Thayer's Quest

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Thayer's Quest
Developer(s)RDI Video Systems
Platform(s)Arcade, 3DO, Philips CD-i, PC, DVD
Genre(s)Interactive movie
Mode(s)Single player
CabinetStandard upright
DisplayHorizontal orientation, Raster

Thayer's Quest is a laserdisc adventure game initially developed by RDI Video Systems in 1984 for their unreleased Halcyon console and later in arcades as a conversion kit for Dragon's Lair.[1] In 1994-1995 it was ported to home consoles and PC under the title Kingdom: The Far Reaches. The arcade machine had a membrane keypad for controls instead of a joystick. To help players learn the daunting—for an arcade game—controls, a small holder containing instructional leaflets was attached to the cabinet.[1]


One thousand years ago, the Five Kingdoms (Weigard, Illes, Iscar, the Far Reaches, and Shadoan) were united under the benevolent rule of the Elder Kings until the evil wizard Sorsabal allied himself with dark forces from the land of Shadoan. With their dreadful power, Sorsabal destroyed the Elder Kings and claimed Shadoan as his own domain. The Elder Kings preserved their power by parting the Hand of Quoid (pronounced "kwode") - the great Amulet that was the source and focus of all true magic - and creating the Five Relics. They concealed one Relic in each of the Five Kingdoms knowing that, if Sorsabal possessed the Hand, he would wield absolute control over all he surveyed. Indeed, Sorsabal and his dark minions are searching for the Relics. As Thayer Alconred - a sorcerer's apprentice and the last survivor of the Elder Kings' bloodline - the player must find the Relics and restore the Amulet of Power before Sorsabal does.

During the game, Thayer visits only three of the kingdoms and finds their relics.


The game is fully animated like Dragon's Lair but requires more than simply choosing when to fight or which way to dodge in accordance with the animation. Instead the player has full control over Thayer Alconred's movement to different areas and must find and use a variety of magical objects to overcome enemies and obstacles like in most later graphic adventure games. There are many ways to mess up and permanently lose the game. There are several branching paths, resulting in different dialogue. The RDI'S Computer voice sometimes gives hints and the player's score.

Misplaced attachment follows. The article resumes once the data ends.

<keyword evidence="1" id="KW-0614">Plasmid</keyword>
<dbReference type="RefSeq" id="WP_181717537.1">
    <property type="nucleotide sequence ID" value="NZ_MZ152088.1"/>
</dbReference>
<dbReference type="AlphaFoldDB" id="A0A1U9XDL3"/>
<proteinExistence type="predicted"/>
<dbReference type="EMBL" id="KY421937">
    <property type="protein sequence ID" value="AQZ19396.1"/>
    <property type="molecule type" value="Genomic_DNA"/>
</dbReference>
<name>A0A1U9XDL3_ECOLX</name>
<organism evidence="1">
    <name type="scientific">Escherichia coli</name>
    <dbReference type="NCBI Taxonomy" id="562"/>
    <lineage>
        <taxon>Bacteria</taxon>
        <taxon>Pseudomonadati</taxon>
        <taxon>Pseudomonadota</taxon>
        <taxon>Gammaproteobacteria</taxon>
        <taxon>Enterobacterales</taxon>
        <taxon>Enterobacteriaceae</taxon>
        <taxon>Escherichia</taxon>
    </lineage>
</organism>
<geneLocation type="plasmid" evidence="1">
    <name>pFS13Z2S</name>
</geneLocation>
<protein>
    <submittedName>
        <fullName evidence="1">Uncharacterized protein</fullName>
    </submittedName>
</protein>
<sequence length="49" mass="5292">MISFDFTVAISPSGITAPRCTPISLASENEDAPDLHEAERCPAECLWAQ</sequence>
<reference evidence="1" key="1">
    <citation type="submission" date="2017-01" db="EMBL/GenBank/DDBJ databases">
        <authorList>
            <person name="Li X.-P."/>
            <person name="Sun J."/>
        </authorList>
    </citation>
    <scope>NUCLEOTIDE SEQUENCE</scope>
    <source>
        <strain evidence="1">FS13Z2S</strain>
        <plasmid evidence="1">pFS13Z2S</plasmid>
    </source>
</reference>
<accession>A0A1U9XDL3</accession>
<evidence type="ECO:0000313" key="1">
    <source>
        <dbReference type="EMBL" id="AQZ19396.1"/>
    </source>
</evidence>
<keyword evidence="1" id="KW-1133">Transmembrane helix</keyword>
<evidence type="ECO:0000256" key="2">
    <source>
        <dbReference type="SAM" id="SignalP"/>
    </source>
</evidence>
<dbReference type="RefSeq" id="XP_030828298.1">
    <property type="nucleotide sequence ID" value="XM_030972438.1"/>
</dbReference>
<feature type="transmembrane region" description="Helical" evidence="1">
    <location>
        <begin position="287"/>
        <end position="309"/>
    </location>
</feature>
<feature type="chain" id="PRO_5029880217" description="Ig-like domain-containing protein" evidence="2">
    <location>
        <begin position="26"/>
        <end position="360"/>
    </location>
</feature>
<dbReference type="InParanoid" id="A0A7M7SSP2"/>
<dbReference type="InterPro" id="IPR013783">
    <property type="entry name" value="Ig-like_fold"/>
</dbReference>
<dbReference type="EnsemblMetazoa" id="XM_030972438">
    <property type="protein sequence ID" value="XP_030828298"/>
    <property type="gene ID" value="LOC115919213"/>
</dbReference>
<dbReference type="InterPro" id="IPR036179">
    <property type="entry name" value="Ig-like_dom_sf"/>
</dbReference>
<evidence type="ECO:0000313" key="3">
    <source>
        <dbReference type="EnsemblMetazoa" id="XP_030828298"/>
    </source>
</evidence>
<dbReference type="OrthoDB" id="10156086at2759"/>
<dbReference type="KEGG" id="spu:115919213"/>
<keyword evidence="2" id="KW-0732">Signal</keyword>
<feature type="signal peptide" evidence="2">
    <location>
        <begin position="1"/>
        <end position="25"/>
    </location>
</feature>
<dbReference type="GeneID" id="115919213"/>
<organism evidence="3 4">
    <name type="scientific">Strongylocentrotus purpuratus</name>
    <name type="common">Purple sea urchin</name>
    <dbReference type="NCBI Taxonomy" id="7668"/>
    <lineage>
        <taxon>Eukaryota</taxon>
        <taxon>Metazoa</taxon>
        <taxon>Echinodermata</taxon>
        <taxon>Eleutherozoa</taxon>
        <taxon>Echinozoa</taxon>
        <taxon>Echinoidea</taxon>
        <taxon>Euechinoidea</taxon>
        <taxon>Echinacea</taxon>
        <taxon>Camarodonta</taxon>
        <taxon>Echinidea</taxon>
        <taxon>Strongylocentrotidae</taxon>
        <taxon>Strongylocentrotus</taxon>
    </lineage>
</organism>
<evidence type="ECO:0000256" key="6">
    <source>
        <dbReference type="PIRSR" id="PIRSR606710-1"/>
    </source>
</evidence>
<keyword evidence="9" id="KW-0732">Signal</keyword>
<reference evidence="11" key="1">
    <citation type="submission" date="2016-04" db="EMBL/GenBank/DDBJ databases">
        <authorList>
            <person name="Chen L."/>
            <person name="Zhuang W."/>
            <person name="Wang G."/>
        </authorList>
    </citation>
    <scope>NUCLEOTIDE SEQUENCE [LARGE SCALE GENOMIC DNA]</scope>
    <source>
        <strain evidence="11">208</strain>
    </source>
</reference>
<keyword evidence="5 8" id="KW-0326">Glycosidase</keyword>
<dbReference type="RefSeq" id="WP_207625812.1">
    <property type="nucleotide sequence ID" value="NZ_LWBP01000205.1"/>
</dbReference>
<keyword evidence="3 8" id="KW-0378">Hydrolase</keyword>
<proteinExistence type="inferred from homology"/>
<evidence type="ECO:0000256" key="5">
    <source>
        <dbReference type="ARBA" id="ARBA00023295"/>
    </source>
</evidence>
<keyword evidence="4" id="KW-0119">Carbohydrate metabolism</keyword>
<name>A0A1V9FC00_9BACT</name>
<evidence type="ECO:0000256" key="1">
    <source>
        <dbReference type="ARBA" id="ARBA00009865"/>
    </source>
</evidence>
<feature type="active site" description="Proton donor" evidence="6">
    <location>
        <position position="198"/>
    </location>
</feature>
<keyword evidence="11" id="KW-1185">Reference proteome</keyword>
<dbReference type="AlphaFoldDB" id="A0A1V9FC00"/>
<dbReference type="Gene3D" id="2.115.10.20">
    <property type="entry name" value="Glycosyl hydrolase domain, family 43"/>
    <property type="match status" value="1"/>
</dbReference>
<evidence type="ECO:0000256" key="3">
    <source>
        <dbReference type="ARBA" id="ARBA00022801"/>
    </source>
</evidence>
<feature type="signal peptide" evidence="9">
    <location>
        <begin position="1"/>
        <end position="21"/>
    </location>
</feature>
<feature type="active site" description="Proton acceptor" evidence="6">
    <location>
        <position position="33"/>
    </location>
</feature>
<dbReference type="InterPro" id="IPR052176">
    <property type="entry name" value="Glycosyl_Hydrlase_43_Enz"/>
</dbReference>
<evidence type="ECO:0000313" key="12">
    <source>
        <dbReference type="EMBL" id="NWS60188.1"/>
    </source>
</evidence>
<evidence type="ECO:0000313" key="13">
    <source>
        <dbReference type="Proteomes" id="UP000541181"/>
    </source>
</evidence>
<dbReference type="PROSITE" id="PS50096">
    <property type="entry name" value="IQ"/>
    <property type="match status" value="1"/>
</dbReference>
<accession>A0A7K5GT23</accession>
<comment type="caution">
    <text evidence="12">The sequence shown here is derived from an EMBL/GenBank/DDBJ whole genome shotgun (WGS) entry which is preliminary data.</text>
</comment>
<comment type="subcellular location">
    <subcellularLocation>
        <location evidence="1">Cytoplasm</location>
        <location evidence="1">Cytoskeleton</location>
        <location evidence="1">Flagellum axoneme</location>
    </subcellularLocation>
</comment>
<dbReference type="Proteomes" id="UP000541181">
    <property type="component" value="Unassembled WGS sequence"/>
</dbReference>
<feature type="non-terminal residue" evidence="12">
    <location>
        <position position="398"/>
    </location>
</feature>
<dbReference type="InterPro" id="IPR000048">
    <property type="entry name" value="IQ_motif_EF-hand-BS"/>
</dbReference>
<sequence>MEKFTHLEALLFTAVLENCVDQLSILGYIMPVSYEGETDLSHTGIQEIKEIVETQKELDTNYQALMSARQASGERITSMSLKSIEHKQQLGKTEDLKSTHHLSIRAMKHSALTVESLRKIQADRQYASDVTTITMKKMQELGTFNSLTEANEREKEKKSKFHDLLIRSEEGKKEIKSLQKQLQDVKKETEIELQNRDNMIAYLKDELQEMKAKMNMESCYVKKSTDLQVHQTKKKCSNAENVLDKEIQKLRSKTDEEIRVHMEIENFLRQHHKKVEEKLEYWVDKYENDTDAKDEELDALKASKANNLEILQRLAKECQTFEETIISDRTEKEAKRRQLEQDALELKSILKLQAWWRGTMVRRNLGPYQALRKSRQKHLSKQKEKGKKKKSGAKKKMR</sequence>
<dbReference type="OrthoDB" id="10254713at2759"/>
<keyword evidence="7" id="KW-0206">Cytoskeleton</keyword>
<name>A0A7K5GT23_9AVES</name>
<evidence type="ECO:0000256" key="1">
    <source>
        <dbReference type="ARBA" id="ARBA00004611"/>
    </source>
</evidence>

Sequels and rereleases[edit]

A sequel incorporating the rest of Thayer Alconred's journey was planned, but the company went bankrupt before it could be completed.[citation needed] In the mid-1990s, Thayer's Quest was released to home computers and CD-based consoles titled Kingdom: The Far Reaches, with the characters' names changed (Thayer Alconred became Lathan Kandor, Sorsabal became Torlock, etc., because creator Rick Dyer thought the original character and names were "too 70's") and additional animation and puzzles.[citation needed]

In 1996 Kingdom II: Shadoan was released for PC and CD-i, including the final two kingdoms and the final battle with Torlock. Shadoan was developed over nine months on a budget of over 3 million US dollars, with more than 300 animators working on the project.[2] In 2005 the original Thayer's Quest was released as a DVD video game by Digital Leisure, Inc. (true to the original Halcyon version) and could be played on an ordinary DVD player using the remote control. Thayer's Quest was also released for the CD-ROM by Digital Leisure.


Review scores
Entertainment WeeklyB- (CD-i)[3]
Maximum2/5 stars (3DO)[4]
Next Generation2/5 stars (3DO)[5]

In Electronic Games, Roger Sharpe concluded "For the home computer adventurer, who has long eschewed joysticks and buttons for the headier comforts of the keyboard, Thayer's Quest is reason enough to leave the computer behind for awhile and pass some time in the local arcade again."[6]

The home versions of the game received mostly mediocre reviews. Critics disparaged the trial-and-error gameplay,[5][7] general repetitiveness,[3][5] limited interaction,[3][4] and unimaginative and poor quality full motion video (likened by many critics to a Saturday-morning cartoon).[3][4][5][7] While Scary Larry of GamePro praised the gameplay for being much less linear than Dragon's Lair, he felt this was insufficient to make it appeal to seasoned gamers.[7]


  1. ^ a b "Thayer's Quest". Dragon's Lair Project.
  2. ^ "Shadoan". Electronic Gaming Monthly. No. 87. Ziff Davis. October 1996. p. 42.
  3. ^ a b c d Rose, Michael T. (July 21, 1995). "News". Entertainment Weekly. Retrieved 29 October 2016.
  4. ^ a b c "Maximum Reviews: Kingdom: The Far Reaches". Maximum: The Video Game Magazine. Emap International Limited (1): 159. October 1995.
  5. ^ a b c d "Kingdom: The Far Reaches". Next Generation. Imagine Media (12): 186. December 1995.
  6. ^ Sharpe, Roger C. (April 1985). "Thayer's Quest". Electronic Games. Vol. 3 no. 4. New York, NY: Reese Communications Inc. p. 58. ISSN 0730-6687 – via Internet Archive.
  7. ^ a b c "ProReview: Kingdom: The Far Reaches". GamePro. IDG (85): 96. October 1995.

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